Here's the long and short on this timeworn interview question.

The key to job interview success is preparation; it's as necessary as preparing for a race or other sporting event. In this article, we'll discuss how to prepare and answer one of the most common interview questions, “What are your short-term and long-term goals?” to ensure you supply a winning answer.

What is the employer testing?

When asked “What are your short- and long-term career goals?” in an interview, employers are on the lookout for three main things: your understanding of the role, your loyalty and commitment to the employer, and your ambition.

When it comes to your understanding of the job position, employers want to double check that you have measured the role realistically against your own career goals. In short, they want to make sure your understanding actually matches what the position entails. Any disconnect between your short-term career goals and what the employer is offering will typically come out in this question and will help the employer decide if you're the best fit.

Employers also want to gauge whether you will be committed to the role and the company. A hiring process can be a lengthy one, so recruiters want to make sure that a new hire isn't going to leave after a month or two. It's worth noting that employers don't expect you to stick around for the rest of your life — this isn't a marriage proposal, after all — but they are expecting some kind of commitment to the company, perhaps two to three years depending on your work experience.

Finally, this question is testing your ambition. Plenty of roles out there require motivated self-starters, so this question will reveal if you fit the bill. Remember that interviews aren't just about showing your professional skills — employers have already seen them on your resume. Interviews are also about getting to know you and what kind of person you are, and this question will reveal just that.

This interview question may also be phrased in the following ways:

  • What do you plan to accomplish in the next year?

  • Where do you see yourself in the next five years?

  • What are your near-term goals?

Related: How to Answer “Where Do You See Yourself in 5 Years” in an Interview

How to answer the interview question

As with every interview question, the best way to answer “What are your short-term and long-term goals?” is by breaking it down using the STAR method. Here's how to do it:

Situation: Describe the situation you are in regarding your career. You may choose to describe where you are now in your career and how you got there.

Task: In this next part, tell the interviewer the short-term or long-term goal you're now working towards. This is your task in hand.

Action: This section will be the bulk of your response. Explain how you're going to achieve your career goals, the processes you'll take, and why. Ensure your job skills and abilities are highlighted here, especially in relation to the job you're interviewing for.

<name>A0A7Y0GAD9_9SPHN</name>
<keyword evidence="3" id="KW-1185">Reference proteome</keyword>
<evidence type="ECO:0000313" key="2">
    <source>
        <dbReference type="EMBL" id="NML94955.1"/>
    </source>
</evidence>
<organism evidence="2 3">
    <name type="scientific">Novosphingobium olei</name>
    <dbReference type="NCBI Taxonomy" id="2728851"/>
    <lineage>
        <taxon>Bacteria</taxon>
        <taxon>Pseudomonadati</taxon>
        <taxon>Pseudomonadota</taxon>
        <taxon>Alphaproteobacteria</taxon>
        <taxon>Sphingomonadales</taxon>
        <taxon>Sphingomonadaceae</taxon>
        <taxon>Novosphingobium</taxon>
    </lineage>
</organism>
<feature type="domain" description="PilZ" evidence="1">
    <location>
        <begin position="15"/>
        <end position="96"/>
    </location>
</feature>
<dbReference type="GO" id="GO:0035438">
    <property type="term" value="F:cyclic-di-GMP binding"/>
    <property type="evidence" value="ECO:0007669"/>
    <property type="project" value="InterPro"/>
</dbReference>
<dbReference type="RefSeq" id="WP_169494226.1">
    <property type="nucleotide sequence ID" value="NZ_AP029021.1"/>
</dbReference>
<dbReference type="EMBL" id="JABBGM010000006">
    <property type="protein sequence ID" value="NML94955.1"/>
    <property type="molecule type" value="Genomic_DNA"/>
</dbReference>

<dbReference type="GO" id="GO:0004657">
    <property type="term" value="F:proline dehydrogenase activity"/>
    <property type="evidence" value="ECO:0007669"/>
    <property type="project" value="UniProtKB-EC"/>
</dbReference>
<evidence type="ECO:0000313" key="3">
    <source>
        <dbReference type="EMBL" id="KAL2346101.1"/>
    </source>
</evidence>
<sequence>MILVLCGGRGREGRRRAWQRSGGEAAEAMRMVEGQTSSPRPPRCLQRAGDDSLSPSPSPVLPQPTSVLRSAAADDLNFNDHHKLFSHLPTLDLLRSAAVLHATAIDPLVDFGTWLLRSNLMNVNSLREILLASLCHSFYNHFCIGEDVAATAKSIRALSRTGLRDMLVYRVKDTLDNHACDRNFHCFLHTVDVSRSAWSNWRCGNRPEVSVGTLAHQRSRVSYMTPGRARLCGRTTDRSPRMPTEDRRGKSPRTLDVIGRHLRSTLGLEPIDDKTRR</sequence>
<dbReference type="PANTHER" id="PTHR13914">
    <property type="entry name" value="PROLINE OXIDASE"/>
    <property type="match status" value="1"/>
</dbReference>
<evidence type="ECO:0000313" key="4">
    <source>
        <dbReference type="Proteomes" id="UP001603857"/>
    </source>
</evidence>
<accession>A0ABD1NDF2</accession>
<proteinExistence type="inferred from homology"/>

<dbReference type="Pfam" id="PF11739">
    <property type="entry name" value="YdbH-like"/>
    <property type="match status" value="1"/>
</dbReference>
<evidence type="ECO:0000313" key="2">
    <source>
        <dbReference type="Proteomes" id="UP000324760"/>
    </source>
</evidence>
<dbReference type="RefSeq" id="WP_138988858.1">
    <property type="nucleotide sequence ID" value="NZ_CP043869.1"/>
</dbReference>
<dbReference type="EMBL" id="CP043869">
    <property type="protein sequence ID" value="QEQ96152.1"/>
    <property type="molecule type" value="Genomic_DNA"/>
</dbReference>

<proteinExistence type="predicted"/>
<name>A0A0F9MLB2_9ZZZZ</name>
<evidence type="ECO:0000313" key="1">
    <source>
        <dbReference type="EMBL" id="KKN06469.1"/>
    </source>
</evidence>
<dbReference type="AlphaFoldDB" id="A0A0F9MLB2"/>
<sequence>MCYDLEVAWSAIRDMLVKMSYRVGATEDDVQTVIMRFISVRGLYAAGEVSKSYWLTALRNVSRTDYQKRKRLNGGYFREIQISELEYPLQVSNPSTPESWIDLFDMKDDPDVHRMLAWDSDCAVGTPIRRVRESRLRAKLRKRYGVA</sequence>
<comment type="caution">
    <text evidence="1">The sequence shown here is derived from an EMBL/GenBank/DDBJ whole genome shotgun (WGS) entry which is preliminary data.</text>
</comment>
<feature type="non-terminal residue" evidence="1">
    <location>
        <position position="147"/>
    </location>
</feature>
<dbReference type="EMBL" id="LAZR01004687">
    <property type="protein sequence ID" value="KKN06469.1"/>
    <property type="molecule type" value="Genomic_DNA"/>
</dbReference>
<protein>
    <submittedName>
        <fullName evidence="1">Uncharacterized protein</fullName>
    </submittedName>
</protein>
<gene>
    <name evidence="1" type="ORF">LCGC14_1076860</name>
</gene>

Result: To round off your response, you must describe what you hope the outcome of your actions will be. This will link heavily to the Task section of your answer.

Tips for job interview success

1. Be prepared for this interview question

In order to provide a sound answer to the question, you need to make sure you prepare appropriately. It's likely you'll have a fairly good idea of your short- and long-term career goals, which is great! However, you need to make sure you know how to explain why they're your goals and how you imagine yourself achieving them.

Before the interview, make sure you write out some mock answers using the STAR method and try to memorize them. Remember that there's more than one way of asking “What are your short-term and long-term goals?”, so it's best to have a couple of versions in case you need to adapt.

2. Refer to the job description

It's all very well and good knowing what your career goals are and how you're going to achieve them, but if you want to impress the interviewer, you need to tie them to the job description.

Go through the job description and pair key responsibilities and skills required with your own abilities and goals. From this, highlight the natural progression you'd expect in this role given the responsibilities and tie this in with your aims.

3. Don't be a suck-up

When answering this question, be aware that the employer is seeing whether you will be committed to the job position. However, play this up too much and you may convince the employer that it's all a façade.

Instead of guaranteeing that you'll spend at least the next 10 years with the company, explain how the role matches your short-term goals. Employers don't expect you to stick around forever, especially if you're only just starting your career — they know as well as you do that goals change and new experiences are necessary.

4. Don't be afraid to show uncertainty

Remember that it's okay if you're not 100 percent sure of your long-term career goals. Goals change all the time due to your experiences and needs in and outside of the workplace. Therefore, as long as you have a general aim that correlates with your short-term goals,  that's enough for now.

Just remember that your short- and long-term goals should match. For example, it wouldn't make sense to apply for a chef position because you want to be a chef right now, but later in life, you want to work in sales — that will raise alarm bells with the employer.

Answering “What are your short-term and long-term career goals?” is just like answering any other interview question. Do your research, follow the STAR method, prepare mock answers and you will land jobs in no time.

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